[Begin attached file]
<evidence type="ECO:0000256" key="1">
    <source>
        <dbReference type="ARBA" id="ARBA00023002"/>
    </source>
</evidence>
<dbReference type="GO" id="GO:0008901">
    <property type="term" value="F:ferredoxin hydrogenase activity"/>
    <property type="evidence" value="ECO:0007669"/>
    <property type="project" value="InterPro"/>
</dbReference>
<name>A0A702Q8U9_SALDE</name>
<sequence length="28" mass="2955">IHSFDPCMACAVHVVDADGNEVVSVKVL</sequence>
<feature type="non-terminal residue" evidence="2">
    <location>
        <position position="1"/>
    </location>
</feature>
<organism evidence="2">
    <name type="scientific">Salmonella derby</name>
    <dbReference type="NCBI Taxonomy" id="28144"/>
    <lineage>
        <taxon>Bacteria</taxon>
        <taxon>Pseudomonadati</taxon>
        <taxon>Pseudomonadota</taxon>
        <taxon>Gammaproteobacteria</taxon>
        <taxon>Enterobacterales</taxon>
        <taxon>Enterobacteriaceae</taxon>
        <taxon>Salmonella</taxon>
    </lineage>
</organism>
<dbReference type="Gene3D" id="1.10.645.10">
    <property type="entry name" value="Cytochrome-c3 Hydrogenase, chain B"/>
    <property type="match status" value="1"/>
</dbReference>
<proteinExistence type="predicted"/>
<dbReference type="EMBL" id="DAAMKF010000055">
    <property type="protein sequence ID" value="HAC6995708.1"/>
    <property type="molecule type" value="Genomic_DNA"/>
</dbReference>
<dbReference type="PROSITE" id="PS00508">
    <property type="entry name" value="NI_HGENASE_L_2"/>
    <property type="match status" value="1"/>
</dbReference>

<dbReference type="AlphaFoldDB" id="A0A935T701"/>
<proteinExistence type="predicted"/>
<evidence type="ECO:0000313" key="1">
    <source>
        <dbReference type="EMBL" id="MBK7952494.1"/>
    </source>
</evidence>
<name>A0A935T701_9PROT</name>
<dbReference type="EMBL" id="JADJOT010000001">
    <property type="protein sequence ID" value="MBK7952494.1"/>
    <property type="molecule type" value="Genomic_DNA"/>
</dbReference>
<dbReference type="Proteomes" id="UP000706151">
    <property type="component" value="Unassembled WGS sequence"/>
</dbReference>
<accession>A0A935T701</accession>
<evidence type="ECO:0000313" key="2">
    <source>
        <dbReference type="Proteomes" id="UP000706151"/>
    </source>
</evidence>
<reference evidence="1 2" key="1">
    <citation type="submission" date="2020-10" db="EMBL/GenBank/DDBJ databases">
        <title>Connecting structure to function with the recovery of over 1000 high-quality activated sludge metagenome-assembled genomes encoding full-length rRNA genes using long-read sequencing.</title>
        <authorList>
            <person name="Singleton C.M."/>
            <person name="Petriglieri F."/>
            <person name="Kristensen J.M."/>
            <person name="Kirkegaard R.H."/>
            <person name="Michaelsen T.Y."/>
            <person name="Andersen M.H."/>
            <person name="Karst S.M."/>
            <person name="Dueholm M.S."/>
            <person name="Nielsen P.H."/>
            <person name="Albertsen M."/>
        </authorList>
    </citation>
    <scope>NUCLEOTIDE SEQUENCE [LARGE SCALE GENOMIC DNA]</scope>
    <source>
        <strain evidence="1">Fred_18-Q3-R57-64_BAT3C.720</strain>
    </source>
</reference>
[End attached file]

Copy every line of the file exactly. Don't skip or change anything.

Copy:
<evidence type="ECO:0000256" key="1">
    <source>
        <dbReference type="ARBA" id="ARBA00023002"/>
    </source>
</evidence>
<dbReference type="GO" id="GO:0008901">
    <property type="term" value="F:ferredoxin hydrogenase activity"/>
    <property type="evidence" value="ECO:0007669"/>
    <property type="project" value="InterPro"/>
</dbReference>
<name>A0A702Q8U9_SALDE</name>
<sequence length="28" mass="2955">IHSFDPCMACAVHVVDADGNEVVSVKVL</sequence>
<feature type="non-terminal residue" evidence="2">
    <location>
        <position position="1"/>
    </location>
</feature>
<organism evidence="2">
    <name type="scientific">Salmonella derby</name>
    <dbReference type="NCBI Taxonomy" id="28144"/>
    <lineage>
        <taxon>Bacteria</taxon>
        <taxon>Pseudomonadati</taxon>
        <taxon>Pseudomonadota</taxon>
        <taxon>Gammaproteobacteria</taxon>
        <taxon>Enterobacterales</taxon>
        <taxon>Enterobacteriaceae</taxon>
        <taxon>Salmonella</taxon>
    </lineage>
</organism>
<dbReference type="Gene3D" id="1.10.645.10">
    <property type="entry name" value="Cytochrome-c3 Hydrogenase, chain B"/>
    <property type="match status" value="1"/>
</dbReference>
<proteinExistence type="predicted"/>
<dbReference type="EMBL" id="DAAMKF010000055">
    <property type="protein sequence ID" value="HAC6995708.1"/>
    <property type="molecule type" value="Genomic_DNA"/>
</dbReference>
<dbReference type="PROSITE" id="PS00508">
    <property type="entry name" value="NI_HGENASE_L_2"/>
    <property type="match status" value="1"/>
</dbReference>

<dbReference type="AlphaFoldDB" id="A0A935T701"/>
<proteinExistence type="predicted"/>
<evidence type="ECO:0000313" key="1">
    <source>
        <dbReference type="EMBL" id="MBK7952494.1"/>
    </source>
</evidence>
<name>A0A935T701_9PROT</name>
<dbReference type="EMBL" id="JADJOT010000001">
    <property type="protein sequence ID" value="MBK7952494.1"/>
    <property type="molecule type" value="Genomic_DNA"/>
</dbReference>
<dbReference type="Proteomes" id="UP000706151">
    <property type="component" value="Unassembled WGS sequence"/>
</dbReference>
<accession>A0A935T701</accession>
<evidence type="ECO:0000313" key="2">
    <source>
        <dbReference type="Proteomes" id="UP000706151"/>
    </source>
</evidence>
<reference evidence="1 2" key="1">
    <citation type="submission" date="2020-10" db="EMBL/GenBank/DDBJ databases">
        <title>Connecting structure to function with the recovery of over 1000 high-quality activated sludge metagenome-assembled genomes encoding full-length rRNA genes using long-read sequencing.</title>
        <authorList>
            <person name="Singleton C.M."/>
            <person name="Petriglieri F."/>
            <person name="Kristensen J.M."/>
            <person name="Kirkegaard R.H."/>
            <person name="Michaelsen T.Y."/>
            <person name="Andersen M.H."/>
            <person name="Karst S.M."/>
            <person name="Dueholm M.S."/>
            <person name="Nielsen P.H."/>
            <person name="Albertsen M."/>
        </authorList>
    </citation>
    <scope>NUCLEOTIDE SEQUENCE [LARGE SCALE GENOMIC DNA]</scope>
    <source>
        <strain evidence="1">Fred_18-Q3-R57-64_BAT3C.720</strain>
    </source>
</reference>